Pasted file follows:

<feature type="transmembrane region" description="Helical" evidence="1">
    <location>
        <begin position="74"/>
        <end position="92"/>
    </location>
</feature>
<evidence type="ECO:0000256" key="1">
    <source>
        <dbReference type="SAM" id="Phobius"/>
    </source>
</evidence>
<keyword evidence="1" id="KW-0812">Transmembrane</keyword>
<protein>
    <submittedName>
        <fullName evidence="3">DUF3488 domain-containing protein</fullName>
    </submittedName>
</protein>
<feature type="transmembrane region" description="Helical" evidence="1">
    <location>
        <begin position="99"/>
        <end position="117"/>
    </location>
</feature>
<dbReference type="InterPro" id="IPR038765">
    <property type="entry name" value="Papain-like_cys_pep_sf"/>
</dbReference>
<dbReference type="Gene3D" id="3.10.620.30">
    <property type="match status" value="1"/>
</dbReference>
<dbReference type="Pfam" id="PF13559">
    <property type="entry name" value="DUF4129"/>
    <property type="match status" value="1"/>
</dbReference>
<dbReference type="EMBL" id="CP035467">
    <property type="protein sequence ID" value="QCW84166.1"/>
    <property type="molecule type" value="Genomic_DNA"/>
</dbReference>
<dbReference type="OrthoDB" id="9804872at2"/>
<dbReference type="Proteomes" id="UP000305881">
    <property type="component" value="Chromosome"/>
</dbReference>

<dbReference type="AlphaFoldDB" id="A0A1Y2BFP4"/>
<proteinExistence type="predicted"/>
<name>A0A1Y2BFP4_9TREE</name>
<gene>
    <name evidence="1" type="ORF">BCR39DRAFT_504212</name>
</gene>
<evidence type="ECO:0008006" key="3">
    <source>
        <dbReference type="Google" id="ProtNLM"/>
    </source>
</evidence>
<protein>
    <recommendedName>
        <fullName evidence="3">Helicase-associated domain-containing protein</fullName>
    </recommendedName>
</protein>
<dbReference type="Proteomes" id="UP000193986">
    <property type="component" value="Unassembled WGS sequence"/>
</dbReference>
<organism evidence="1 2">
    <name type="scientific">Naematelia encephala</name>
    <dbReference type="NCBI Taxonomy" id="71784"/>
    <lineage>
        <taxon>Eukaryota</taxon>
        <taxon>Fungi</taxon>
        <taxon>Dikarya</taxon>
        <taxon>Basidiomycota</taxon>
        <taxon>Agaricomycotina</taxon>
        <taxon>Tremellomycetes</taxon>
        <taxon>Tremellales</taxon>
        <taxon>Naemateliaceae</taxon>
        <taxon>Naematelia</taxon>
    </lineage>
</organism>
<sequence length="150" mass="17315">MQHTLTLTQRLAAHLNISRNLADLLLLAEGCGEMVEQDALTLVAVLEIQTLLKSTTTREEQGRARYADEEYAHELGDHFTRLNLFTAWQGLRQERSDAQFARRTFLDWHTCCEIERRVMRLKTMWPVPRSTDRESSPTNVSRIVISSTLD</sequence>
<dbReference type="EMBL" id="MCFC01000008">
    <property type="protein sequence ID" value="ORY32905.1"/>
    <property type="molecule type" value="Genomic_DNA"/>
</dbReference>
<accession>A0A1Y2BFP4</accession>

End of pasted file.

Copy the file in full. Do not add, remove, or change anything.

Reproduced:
<feature type="transmembrane region" description="Helical" evidence="1">
    <location>
        <begin position="74"/>
        <end position="92"/>
    </location>
</feature>
<evidence type="ECO:0000256" key="1">
    <source>
        <dbReference type="SAM" id="Phobius"/>
    </source>
</evidence>
<keyword evidence="1" id="KW-0812">Transmembrane</keyword>
<protein>
    <submittedName>
        <fullName evidence="3">DUF3488 domain-containing protein</fullName>
    </submittedName>
</protein>
<feature type="transmembrane region" description="Helical" evidence="1">
    <location>
        <begin position="99"/>
        <end position="117"/>
    </location>
</feature>
<dbReference type="InterPro" id="IPR038765">
    <property type="entry name" value="Papain-like_cys_pep_sf"/>
</dbReference>
<dbReference type="Gene3D" id="3.10.620.30">
    <property type="match status" value="1"/>
</dbReference>
<dbReference type="Pfam" id="PF13559">
    <property type="entry name" value="DUF4129"/>
    <property type="match status" value="1"/>
</dbReference>
<dbReference type="EMBL" id="CP035467">
    <property type="protein sequence ID" value="QCW84166.1"/>
    <property type="molecule type" value="Genomic_DNA"/>
</dbReference>
<dbReference type="OrthoDB" id="9804872at2"/>
<dbReference type="Proteomes" id="UP000305881">
    <property type="component" value="Chromosome"/>
</dbReference>

<dbReference type="AlphaFoldDB" id="A0A1Y2BFP4"/>
<proteinExistence type="predicted"/>
<name>A0A1Y2BFP4_9TREE</name>
<gene>
    <name evidence="1" type="ORF">BCR39DRAFT_504212</name>
</gene>
<evidence type="ECO:0008006" key="3">
    <source>
        <dbReference type="Google" id="ProtNLM"/>
    </source>
</evidence>
<protein>
    <recommendedName>
        <fullName evidence="3">Helicase-associated domain-containing protein</fullName>
    </recommendedName>
</protein>
<dbReference type="Proteomes" id="UP000193986">
    <property type="component" value="Unassembled WGS sequence"/>
</dbReference>
<organism evidence="1 2">
    <name type="scientific">Naematelia encephala</name>
    <dbReference type="NCBI Taxonomy" id="71784"/>
    <lineage>
        <taxon>Eukaryota</taxon>
        <taxon>Fungi</taxon>
        <taxon>Dikarya</taxon>
        <taxon>Basidiomycota</taxon>
        <taxon>Agaricomycotina</taxon>
        <taxon>Tremellomycetes</taxon>
        <taxon>Tremellales</taxon>
        <taxon>Naemateliaceae</taxon>
        <taxon>Naematelia</taxon>
    </lineage>
</organism>
<sequence length="150" mass="17315">MQHTLTLTQRLAAHLNISRNLADLLLLAEGCGEMVEQDALTLVAVLEIQTLLKSTTTREEQGRARYADEEYAHELGDHFTRLNLFTAWQGLRQERSDAQFARRTFLDWHTCCEIERRVMRLKTMWPVPRSTDRESSPTNVSRIVISSTLD</sequence>
<dbReference type="EMBL" id="MCFC01000008">
    <property type="protein sequence ID" value="ORY32905.1"/>
    <property type="molecule type" value="Genomic_DNA"/>
</dbReference>
<accession>A0A1Y2BFP4</accession>